snippet: Portrait of a Player
My guess is that he went along as a boy. He lacks the natural ease with which a true philanderer sports the appearance of a gentleman. The true philanderer may be a gentleman, a lover of women, skin, sweat, sex, variety.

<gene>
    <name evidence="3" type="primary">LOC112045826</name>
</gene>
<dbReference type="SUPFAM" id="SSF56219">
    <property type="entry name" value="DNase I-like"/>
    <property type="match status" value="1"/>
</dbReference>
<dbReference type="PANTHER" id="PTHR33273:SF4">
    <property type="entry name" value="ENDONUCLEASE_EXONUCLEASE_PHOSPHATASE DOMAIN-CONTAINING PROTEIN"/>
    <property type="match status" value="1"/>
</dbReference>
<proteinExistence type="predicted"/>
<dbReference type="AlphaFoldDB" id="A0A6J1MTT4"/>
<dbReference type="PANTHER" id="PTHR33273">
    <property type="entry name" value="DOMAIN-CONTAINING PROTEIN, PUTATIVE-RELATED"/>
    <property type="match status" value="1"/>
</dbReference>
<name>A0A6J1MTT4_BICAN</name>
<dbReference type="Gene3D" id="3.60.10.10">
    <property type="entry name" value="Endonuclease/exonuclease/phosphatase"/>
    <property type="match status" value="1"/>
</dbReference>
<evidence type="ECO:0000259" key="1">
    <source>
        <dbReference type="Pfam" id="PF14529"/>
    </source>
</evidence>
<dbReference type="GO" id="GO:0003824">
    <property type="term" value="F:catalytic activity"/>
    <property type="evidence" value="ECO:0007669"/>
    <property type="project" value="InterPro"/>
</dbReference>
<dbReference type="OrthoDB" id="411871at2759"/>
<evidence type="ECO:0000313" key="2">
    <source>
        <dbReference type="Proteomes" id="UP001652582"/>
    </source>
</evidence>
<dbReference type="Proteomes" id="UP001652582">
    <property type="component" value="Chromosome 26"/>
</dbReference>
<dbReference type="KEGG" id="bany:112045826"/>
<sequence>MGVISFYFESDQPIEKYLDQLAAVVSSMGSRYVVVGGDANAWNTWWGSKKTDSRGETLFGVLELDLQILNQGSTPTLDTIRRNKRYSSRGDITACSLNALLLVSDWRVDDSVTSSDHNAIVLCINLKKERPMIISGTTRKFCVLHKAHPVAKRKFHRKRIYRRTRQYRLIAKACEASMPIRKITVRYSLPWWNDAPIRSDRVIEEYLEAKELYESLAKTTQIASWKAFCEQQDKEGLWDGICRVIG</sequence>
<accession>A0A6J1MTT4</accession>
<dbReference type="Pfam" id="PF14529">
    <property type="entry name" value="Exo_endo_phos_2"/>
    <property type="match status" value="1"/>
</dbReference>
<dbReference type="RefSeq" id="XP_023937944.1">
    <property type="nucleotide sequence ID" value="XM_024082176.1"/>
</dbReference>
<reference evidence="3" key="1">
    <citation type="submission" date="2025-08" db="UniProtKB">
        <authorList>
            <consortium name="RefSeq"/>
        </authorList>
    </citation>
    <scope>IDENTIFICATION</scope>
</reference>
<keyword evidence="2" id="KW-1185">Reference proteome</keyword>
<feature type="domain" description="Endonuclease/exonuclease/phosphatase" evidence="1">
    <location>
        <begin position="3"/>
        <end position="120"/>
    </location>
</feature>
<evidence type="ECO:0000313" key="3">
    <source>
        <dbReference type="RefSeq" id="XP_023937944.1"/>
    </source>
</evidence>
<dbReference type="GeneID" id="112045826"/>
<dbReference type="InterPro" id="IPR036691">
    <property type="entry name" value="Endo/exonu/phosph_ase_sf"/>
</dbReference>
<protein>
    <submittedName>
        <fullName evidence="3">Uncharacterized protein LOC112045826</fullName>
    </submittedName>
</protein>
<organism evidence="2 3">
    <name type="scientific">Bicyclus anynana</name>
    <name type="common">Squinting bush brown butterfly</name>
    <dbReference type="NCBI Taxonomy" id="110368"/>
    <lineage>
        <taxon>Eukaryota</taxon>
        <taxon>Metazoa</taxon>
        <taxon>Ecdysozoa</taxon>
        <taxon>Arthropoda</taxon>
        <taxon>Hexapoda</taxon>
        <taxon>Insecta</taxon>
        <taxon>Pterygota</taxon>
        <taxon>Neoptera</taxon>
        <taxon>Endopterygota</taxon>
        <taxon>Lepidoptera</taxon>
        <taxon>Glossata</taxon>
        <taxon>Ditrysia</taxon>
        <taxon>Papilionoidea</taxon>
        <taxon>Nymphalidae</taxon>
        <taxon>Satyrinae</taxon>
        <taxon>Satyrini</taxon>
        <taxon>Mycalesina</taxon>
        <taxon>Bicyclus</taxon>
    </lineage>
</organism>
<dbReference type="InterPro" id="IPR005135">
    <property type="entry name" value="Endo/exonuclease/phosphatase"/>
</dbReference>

He doesn't. He isn't. He isn't a lover; he's an accountant. Or is that fair? He seems, in spite of his calculated haircut, wardrobe, and heavy steel jewelry, nice enough, just a boy who went along with the role of the ladies' man, because he had a talent for it, the way some boys go along with the role of Byronic poet, banker, fire chief, or father.